As published on economictimes.indiatimes.com, Tuesday 28 September, 2021.
Using 'shell' companies to launder money or dodge tax will become tougher with a tribunal ruling last week shifting the 'burden of proof' from the income tax (I-T) department to the taxpayer dealing with such private entities which, though legal, simply serve as conduits for fund transfers.
Till now, several firms which received large, unexplainable investments from obscure shell companies escaped the taxman's glare as long as they could prove that the entity sending the money exists, file tax returns, and the funds were transferred through banking channels.
Things will be less simple from now on, thanks to the ruling by the Mumbai bench of Income Tax Appellate Tribunal (ITAT) which questioned the investment received by a company on the ground that it was a beneficiary of a sophisticated laundering racket involving the investor and layers of companies with bank accounts in multiple banks.
In its ruling, the ITAT bench comprising Pramod Kumar (vice president) and Vikas Awasthy (judicial member) said, "....it would be a superficial approach to examine Assessee's claim only on the basis of documents filed and overlook clear the unusual pattern in the documents filed by the assessee and pretend to be oblivious of the ground realities."
The assessee Leena Power Tech Engineers received ₹8 crore investment by issuing shares at a high premium to investors which the tribunal believes are shell entities and part of a web of over ₹240 crore fund movements that began with depositing a tad below ₹10 lakh in multiple accounts of a private bank. The case pertains to assessment year 2011-12.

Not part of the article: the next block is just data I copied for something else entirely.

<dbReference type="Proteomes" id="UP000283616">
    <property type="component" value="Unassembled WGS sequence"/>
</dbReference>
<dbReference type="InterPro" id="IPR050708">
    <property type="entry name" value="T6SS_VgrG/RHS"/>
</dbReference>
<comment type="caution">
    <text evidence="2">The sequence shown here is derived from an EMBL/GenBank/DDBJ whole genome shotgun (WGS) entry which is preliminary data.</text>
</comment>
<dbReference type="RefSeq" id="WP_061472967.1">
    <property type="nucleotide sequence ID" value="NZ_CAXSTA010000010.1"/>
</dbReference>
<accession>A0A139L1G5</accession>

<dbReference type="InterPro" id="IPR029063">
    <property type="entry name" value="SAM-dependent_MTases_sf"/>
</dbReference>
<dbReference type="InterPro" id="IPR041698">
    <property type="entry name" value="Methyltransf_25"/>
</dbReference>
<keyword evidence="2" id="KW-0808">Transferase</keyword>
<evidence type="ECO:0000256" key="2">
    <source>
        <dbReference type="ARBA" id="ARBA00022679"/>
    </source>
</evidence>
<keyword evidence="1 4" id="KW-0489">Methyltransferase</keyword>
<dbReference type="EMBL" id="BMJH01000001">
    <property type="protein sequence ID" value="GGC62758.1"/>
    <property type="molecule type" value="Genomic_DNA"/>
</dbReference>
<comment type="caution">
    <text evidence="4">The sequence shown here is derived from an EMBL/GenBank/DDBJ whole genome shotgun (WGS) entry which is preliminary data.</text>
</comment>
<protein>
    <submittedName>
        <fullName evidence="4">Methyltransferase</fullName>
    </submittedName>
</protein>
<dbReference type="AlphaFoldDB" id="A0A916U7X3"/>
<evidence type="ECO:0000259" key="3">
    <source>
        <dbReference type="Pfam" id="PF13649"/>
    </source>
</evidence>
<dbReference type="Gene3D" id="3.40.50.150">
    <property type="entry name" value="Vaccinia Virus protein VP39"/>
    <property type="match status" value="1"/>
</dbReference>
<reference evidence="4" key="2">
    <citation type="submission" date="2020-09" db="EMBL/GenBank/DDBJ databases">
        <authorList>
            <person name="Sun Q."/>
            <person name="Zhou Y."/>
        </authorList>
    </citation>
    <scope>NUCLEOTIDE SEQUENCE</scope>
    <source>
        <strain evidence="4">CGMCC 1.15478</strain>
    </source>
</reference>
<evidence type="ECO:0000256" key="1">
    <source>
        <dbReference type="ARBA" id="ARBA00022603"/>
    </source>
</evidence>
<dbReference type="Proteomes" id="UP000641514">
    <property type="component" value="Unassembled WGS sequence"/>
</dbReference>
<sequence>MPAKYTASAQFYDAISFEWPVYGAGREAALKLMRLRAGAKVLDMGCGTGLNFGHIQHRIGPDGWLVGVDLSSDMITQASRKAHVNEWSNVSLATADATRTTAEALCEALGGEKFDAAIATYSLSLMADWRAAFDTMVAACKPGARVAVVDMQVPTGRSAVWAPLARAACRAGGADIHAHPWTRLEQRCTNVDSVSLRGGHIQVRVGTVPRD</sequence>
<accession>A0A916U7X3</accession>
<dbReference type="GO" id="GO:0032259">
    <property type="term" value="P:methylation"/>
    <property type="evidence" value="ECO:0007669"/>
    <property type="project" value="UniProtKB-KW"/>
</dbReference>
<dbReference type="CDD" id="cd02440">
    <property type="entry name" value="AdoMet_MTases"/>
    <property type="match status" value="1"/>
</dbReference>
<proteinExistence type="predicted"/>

"The Tribunal has categorically held that once there is doubt in the credentials of a transaction, the entire onus shifts onto the assessee to prove that the transactions are genuine and compliant. This is an interesting development in the overall scheme of things wherein substance is given credence over form. It will be interesting to see how the higher courts look at this and similar rulings on this point," Ashish Mehta, partner, Khaitan &Co.
ITAT, a quasi-judicial authority, is the final fact finding authority in the hierarchy of Income tax appeals. "In this case, ITAT has made some very strong observations about the use of shell companies. It was further observed that huge premiums were paid to acquire minority stake in small private limited companies without any share in management and control and that such an action is extremely unusual," said Mehta.
The ruling also puts a question mark on the justification of the share premium by the assessee which had argued that the companies which subscribed to its shares cannot be treated as 'shell companies' or as lacking bonafides because the Government had not notified these companies as shell companies. However, according to the Tribunal a shell entity is one without any significant trading, manufacturing or service activity, but has high volumes, low margin transactions to give it the colour of a normal business entity, and is used as a vehicle for various financial manoeuvres.
More than 2.3 lakh shell companies have been identified by authorities in the last three years. Data mining post demonetization had revealed close to 3 lakh shell companies involved in hawala transactions.